Table 2

Key differences between typical and atypical optic neuritis (ON)

Typical ONAtypical ON
  • Acute to subacute onset promoting over a several hours to 2 weeks

  • Severe visual loss (no light perception) which progress for >2 weeks from onset

  • Young adult patient with peak manifestation between 15 and 50 years of age

  • Age >50 or <12 years

  • Females>males

  • Periocular pain (90%) especially with eye movement

  • Painless/painful/persistent pain >2 weeks

  • Unilateral loss of visual acuity variable in severity (from 20/20 in 10.5% to no light perception in 3.1%) or may be bilateral usually in children often associated with a post or para infectious demyelination

  • Simultaneous or sequential bilateral ON

  • Normal (65%) or swollen (35%) (more common in children) optic nerve head

  • Possibility of mild uveitis and retinal periphlebitis

  • Reduced contrast sensitivity

  • Uhthoff’s phenomenon (exercise or heat-induced deterioration of visual symptoms)

  • Pulfrich phenomenon (misperception of the direction of movement of an object)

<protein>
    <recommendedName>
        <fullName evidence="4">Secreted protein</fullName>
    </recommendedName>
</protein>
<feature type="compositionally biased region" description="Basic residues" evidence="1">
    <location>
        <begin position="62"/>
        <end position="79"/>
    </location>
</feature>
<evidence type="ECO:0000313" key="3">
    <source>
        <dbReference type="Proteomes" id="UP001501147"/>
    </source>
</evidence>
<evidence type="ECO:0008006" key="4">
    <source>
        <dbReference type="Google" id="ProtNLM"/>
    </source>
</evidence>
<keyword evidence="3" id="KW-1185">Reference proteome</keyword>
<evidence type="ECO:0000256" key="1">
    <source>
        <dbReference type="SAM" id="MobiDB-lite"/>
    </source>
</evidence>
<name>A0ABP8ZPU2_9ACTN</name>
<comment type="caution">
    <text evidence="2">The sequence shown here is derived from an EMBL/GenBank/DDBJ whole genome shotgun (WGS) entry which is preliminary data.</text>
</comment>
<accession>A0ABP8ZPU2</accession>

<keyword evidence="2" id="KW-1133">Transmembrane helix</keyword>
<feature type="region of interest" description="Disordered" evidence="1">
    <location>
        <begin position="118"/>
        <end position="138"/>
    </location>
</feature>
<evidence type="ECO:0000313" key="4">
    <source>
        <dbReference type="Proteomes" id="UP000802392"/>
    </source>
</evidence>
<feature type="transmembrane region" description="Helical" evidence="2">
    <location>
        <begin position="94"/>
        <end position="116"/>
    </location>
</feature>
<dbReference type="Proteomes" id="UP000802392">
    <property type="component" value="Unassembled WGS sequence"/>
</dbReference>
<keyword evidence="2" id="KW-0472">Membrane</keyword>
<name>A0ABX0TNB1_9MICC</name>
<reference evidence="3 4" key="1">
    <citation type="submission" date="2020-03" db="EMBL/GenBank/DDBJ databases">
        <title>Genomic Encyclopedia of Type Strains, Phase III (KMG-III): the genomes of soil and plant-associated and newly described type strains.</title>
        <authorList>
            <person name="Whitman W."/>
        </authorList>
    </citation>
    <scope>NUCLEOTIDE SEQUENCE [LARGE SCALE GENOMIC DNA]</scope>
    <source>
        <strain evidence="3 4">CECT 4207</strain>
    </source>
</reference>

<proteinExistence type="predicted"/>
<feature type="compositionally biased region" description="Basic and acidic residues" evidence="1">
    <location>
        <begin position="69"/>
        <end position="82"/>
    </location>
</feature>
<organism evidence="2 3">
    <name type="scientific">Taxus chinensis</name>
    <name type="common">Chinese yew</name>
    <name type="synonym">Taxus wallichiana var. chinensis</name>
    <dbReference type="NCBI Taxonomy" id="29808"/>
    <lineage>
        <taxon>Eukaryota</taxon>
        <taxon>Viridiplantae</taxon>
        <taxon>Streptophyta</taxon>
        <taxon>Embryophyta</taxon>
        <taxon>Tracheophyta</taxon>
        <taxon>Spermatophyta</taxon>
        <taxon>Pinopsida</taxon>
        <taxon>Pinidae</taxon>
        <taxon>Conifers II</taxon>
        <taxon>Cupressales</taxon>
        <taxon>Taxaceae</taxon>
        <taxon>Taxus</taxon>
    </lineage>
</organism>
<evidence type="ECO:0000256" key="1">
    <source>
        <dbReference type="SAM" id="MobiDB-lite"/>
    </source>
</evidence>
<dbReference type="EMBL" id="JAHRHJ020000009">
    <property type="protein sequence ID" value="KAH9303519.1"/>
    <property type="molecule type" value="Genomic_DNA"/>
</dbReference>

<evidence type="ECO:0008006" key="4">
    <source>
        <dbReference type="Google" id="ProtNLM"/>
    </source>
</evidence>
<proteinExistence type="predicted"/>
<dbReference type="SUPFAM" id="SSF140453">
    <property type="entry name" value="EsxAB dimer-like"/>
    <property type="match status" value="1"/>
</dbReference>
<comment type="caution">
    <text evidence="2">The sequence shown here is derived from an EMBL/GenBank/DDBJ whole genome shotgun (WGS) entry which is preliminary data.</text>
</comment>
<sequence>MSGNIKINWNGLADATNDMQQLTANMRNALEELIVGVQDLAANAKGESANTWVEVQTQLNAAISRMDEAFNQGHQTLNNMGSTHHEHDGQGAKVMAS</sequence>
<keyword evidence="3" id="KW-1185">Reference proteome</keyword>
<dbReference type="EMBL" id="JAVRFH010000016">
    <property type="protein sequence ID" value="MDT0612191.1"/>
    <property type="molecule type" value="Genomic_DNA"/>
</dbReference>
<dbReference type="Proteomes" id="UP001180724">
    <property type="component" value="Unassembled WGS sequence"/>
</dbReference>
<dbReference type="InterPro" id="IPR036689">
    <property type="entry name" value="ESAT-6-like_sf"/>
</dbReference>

• Abnormal ocular findings including:

  • Noticeable anterior and/or posterior segment inflammation

  • Significant uveitis and retinal periphlebitis

  • Intensely swollen optic nerve head

  • Severe optic disc haemorrhages

  • Retinal exudates

  • Macular star

  • Absence of any visual recovery within 3–5 weeks or continued exacerbation in visual function

  • Previous history of ON or MS

  • Lower risk of developing MS

  • Family history

  • Spontaneous visual improvement in >90%

  • No deterioration in vision after steroids discontinuation

  • Deterioration in vision after steroids discontinuation

  • Poor or no response to treatment with systemic steroids

  • Exquisitely steroid sensitive or steroid dependent optic neuropathy

  • Ipsilateral RAPD. Lack of the defect suggests a preexisting or concurrent optic neuropathy in the fellow eye

  • Visual field defect any type; ranging from commonly seen diffuse depression and central or centrocecal scotoma to rarely seen quadrantic and altitudinal defects

  • Manifestation of systemic diseases other than MS

  • Pallor of the optic disc

  • Optic atrophy lacking history of ON or MS

  • MS, Multiple sclerosis; RAPD, relative afferent pupillary defect.